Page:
What is the Best Time to Take Aspirin

You’ve been prescribed aspirin once daily. When we see the “once daily” instructions on medications, it is usually by default this medication should be taken in the morning. The morning is a convenient time for medications and you’re likely at home and avoid stumbling with pill bottles throughout your busy day. But when it comes to aspirin, there apparently is a difference depending on what time of the day you take it.

What is Aspirin for and How Does it Work?

Aspirin can be used for many cases. One of the most common reasons for taking aspirin is you may have had a heart attack or stroke in the past and taking a low dose aspirin will help prevent protect your heart. Essentially what is happening is your blood is too “sticky” and taking a blood thinner like aspirin helps to “loosen up” the stickiness of your blood to prevent clots (which ultimately becomes a heart attack if the clot reaches your heart or a stroke if it reaches your brain) from happening.

Morning versus Bedtime Taking Aspirin

A study conducted by Dr. Hermida and fellow investigators compared aspirin taken in the morning versus at bedtime. (1) The interesting result between morning and bedtime dosing of aspirin was that those who took aspirin at bedtime experienced an overall lowering of their blood pressure! The following graph summarizes the results:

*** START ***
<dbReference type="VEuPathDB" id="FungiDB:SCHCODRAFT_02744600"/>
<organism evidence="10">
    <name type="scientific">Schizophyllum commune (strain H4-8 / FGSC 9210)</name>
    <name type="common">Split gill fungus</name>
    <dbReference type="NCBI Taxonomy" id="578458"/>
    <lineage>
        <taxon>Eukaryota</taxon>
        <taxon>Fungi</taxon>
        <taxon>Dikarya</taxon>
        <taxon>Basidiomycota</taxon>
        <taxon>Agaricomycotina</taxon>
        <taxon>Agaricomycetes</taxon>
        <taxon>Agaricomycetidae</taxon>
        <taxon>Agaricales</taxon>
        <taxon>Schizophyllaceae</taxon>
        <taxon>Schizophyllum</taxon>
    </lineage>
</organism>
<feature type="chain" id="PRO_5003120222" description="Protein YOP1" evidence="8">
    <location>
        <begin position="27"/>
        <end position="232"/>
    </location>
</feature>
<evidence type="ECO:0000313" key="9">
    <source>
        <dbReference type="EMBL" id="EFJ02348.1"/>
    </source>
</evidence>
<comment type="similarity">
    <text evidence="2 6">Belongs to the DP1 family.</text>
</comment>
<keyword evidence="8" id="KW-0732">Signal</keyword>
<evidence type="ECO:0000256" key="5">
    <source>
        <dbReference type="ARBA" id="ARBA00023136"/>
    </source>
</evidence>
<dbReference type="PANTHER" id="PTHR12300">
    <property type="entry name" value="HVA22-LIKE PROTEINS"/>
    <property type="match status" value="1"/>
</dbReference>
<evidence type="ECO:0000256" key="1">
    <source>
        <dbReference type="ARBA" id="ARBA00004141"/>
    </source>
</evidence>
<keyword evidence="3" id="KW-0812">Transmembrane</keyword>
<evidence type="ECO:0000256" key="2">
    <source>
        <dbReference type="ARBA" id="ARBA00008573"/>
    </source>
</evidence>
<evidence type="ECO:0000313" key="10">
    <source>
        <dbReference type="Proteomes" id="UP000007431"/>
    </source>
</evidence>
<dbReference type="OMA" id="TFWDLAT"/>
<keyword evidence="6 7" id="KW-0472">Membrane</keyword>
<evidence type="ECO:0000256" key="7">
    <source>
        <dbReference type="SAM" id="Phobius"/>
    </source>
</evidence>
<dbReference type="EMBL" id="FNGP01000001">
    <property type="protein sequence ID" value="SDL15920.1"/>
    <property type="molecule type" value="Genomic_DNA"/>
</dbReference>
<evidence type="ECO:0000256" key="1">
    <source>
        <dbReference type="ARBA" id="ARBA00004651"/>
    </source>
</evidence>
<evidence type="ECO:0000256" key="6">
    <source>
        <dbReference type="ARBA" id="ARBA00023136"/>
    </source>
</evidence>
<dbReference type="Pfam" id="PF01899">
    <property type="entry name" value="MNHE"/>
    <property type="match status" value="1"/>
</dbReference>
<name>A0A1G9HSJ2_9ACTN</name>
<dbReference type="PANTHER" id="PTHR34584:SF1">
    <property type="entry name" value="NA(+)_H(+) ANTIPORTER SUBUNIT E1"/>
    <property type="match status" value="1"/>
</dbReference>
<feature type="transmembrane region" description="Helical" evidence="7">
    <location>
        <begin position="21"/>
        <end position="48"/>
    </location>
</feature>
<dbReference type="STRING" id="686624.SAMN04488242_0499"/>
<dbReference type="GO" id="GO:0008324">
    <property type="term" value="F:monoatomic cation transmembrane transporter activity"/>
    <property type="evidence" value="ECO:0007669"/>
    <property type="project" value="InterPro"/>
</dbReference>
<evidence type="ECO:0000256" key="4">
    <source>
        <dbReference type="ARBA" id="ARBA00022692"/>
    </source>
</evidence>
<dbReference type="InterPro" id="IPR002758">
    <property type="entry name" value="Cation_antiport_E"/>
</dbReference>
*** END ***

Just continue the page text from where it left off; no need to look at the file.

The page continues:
[caption id=”attachment_168" align=”aligncenter” width=”528"]

Figure 1: Systolic blood pressure over 24 hours for patients taking aspirin in the morning; solid line is the blood pressure before the start of the experiment and the dotted line is at the end of the experiment. There isn’t much difference between the lines, implying blood pressure overall was similar.[/caption][caption id=”attachment_169" align=”aligncenter” width=”519"]

Figure 2: Systolic blood pressure over 24 hours for patients taking aspirin at bedtime; solid line is the blood pressure before the start of the experiment and the dotted line is at the end of the experiment. Noticed the dotted line is lower than the solid line, implying blood pressure was lower when aspirin was taken at bedtime.[/caption]

The main point from Figures 1 and 2 is that those who took aspirin at bedtime, these patients had an overall lowering of their blood pressure by 6.8 / 4.6 mmHg (systolic/diastolic blood pressure). Compared to those who took aspirin in the morning (see Figure 1), there was no appreciable difference in their blood pressure.

We are still not sure of the exact mechanism to the blood pressure lowering effect with taking aspirin at bedtime. Some have offered the hypothesis that taking aspirin helps with blood pressure by helping with nitric oxide production in our body (nitric oxide opens up our blood vessels and lower blood pressure). There is also another hypothesis that perhaps taking aspirin at bedtime better regulates a feedback cycle called the renin-angiotensin cycle.

Bottom line is that if you are using low dose once daily aspirin, taking it at nighttime will give you the additional blood pressure benefit. A nice little bonus!

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(1) Hermida RC, Ayala DE, Calvo C, López JE. Aspirin administered at bedtime, but not on awakening, has an effect on ambulatory blood pressure in hypertensive patients. J Am Coll Cardiol. 2005;46(6):975–83.

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